Altman on schools under FBI investigation: “I hope that it’s all settled in their favor”
Oregon head coach Dana Altman doesn’t want to rush to conclusions when talking about the FBI’s investigation into NCAA basketball recruiting that has so far led to 10 arrests, numerous subpoenas issued and the suspension of several players and coaches.
The investigation hit close to home for Altman and Oregon since fellow Pac-12 teams USC and Arizona were two of the schools implicated in the national scandal. Altman stated on Friday, his first media appearance since April, that he has the utmost respect for both programs and hopes that everything is “settled in their favor.”
“I will say, Arizona has got great fans, great tradition, a great basketball coach,” Altman said. “USC has really come along and Andy [Enfield] is a good guy. They’re both in our conference, and I don’t want to talk about other programs but I have a lot of respect for both coaches and both coaching staffs. I hope that it’s all settled in their favor when all the details come out.”
Details are still emerging about the investigation, but the basis of the allegations state that college coaches received money from athletic apparel brands, and in turn, used that money to pay recruits’ families to steer them towards specific schools that have contracts with those specific brands. The theory is that these recruits, many of whom had NBA potential, would sign with said brand when they make it to the pros.
Arizona got caught in the mix when it was alleged that assistant coach Emmanuel Richardson accepted bribes with the hope of using it to steer a recruit to Arizona. A similar charge is brought against Anthony Bland, an assistant coach at USC.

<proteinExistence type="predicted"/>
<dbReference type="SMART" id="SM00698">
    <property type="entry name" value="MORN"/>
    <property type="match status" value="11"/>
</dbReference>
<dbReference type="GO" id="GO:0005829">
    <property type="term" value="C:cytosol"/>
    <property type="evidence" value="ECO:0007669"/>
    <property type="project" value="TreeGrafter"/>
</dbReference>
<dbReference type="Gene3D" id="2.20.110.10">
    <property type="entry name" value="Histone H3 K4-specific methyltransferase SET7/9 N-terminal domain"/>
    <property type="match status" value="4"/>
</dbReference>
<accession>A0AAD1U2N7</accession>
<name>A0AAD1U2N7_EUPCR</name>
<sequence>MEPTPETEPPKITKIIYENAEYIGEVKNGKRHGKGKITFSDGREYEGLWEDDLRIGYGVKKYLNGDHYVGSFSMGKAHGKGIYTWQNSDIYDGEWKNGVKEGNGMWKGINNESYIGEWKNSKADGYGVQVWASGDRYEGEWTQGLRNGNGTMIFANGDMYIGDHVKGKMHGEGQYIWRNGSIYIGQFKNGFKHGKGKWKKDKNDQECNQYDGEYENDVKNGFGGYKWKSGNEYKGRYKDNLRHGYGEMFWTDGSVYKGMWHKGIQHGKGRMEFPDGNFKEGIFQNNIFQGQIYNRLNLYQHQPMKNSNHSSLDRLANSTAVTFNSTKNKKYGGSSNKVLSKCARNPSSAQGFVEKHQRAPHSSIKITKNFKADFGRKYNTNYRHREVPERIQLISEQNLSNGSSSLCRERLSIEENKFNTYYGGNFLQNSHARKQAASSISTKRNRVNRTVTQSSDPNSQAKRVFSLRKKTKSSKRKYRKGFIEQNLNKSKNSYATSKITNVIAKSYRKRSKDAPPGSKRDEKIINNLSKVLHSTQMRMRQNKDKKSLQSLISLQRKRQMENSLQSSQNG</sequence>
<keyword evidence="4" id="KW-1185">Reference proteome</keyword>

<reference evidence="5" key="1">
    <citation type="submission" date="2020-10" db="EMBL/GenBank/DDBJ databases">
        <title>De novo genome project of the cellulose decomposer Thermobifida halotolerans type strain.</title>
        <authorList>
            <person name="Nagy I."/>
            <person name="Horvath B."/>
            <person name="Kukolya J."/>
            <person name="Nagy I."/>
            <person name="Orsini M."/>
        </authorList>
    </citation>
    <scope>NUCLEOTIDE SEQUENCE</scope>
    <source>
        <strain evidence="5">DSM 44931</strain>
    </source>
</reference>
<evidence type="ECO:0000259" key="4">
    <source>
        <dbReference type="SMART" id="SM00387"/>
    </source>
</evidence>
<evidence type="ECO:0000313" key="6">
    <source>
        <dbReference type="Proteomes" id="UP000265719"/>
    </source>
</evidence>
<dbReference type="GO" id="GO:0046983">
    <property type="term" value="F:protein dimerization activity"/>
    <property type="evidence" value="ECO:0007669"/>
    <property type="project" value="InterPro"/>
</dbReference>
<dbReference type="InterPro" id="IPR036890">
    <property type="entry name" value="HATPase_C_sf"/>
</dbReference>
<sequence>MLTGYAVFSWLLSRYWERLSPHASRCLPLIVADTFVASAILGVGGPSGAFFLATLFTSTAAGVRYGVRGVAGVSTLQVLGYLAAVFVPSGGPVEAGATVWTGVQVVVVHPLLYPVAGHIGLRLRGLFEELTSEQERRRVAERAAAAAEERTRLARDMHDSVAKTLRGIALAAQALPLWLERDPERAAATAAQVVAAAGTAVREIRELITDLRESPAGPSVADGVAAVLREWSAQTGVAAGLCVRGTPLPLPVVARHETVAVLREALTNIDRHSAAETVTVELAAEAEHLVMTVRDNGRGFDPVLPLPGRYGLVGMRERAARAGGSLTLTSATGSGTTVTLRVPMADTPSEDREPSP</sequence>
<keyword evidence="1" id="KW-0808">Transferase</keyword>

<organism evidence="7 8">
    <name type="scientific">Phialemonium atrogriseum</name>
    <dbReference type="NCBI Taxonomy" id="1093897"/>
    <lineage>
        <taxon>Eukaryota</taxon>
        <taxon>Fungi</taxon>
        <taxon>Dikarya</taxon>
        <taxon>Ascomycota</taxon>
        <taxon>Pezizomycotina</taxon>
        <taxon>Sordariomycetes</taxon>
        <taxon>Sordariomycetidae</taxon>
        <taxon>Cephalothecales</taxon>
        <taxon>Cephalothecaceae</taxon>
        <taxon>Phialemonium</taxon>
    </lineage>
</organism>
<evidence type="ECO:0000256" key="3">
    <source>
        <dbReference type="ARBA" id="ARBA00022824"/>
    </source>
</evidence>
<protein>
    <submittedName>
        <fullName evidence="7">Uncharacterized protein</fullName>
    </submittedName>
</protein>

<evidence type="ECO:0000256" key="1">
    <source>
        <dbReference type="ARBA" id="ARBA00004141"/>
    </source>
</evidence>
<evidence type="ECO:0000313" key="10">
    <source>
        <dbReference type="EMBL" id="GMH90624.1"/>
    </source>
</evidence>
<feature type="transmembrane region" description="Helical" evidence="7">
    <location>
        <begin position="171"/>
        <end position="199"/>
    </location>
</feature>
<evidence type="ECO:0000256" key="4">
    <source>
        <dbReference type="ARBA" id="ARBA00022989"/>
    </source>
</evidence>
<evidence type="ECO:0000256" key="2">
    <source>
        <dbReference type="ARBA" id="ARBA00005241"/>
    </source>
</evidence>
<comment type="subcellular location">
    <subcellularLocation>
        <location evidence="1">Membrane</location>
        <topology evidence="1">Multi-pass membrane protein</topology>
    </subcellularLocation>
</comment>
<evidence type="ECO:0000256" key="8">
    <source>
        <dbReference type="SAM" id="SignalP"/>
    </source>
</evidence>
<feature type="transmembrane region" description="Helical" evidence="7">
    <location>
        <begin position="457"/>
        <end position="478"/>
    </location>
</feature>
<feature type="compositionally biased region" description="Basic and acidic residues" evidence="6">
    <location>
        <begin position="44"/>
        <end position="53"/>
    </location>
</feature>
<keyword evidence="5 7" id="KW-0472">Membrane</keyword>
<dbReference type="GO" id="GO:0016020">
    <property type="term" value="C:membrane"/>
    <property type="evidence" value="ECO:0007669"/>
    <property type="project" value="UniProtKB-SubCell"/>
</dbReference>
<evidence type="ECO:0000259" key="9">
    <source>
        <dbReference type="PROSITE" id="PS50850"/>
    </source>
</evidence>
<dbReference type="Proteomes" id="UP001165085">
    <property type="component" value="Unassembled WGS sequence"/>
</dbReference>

“From the outside, it’s something that’s a little disappointing for all of us,” Altman said. “Without having a lot of knowledge about the particulars, it looks likes it’s kind of broken down into two things: coaches and payments, which is not good for our game.”
Altman also indicated that he never suspected anything illegal was happening when he was recruiting against USC and Arizona.
“We’ve recruited against those teams,” Altman said. “You never feel like there’s anything — they’ve got great programs. Sitting at USC, you’re in L.A., and sitting in Arizona, you’ve got the traditions. So, as far as I know, they run great programs.”
The three-year investigation was made public on Sept. 26, and so far six schools, including USC and Arizona, have been implicated. The investigation is ongoing and many expect that it’s far from over. Fox Sports’ Bruce Feldman tweeted Friday morning that he hears “more indictments are coming.”
Hearing more indictments are coming in college hoops. Expected to happen within the next two weeks, I'm told.
— Bruce Feldman (@BruceFeldmanCFB) October 6, 2017
This is not entirely surprising given that on Sept. 27, the FBI subpoenaed employees of Nike’s Elite Youth Basketball League, a grassroots league that attempts to organize the chaotic world of AAU basketball. When the investigation went public, only Adidas was implicated. But one of the Adidas employees who was arrested, Merl Code, formerly worked at Nike. Three of the originally named programs, including USC and Arizona, are schools with Nike contracts.
Follow Gus Morris on Twitter @JustGusMorris
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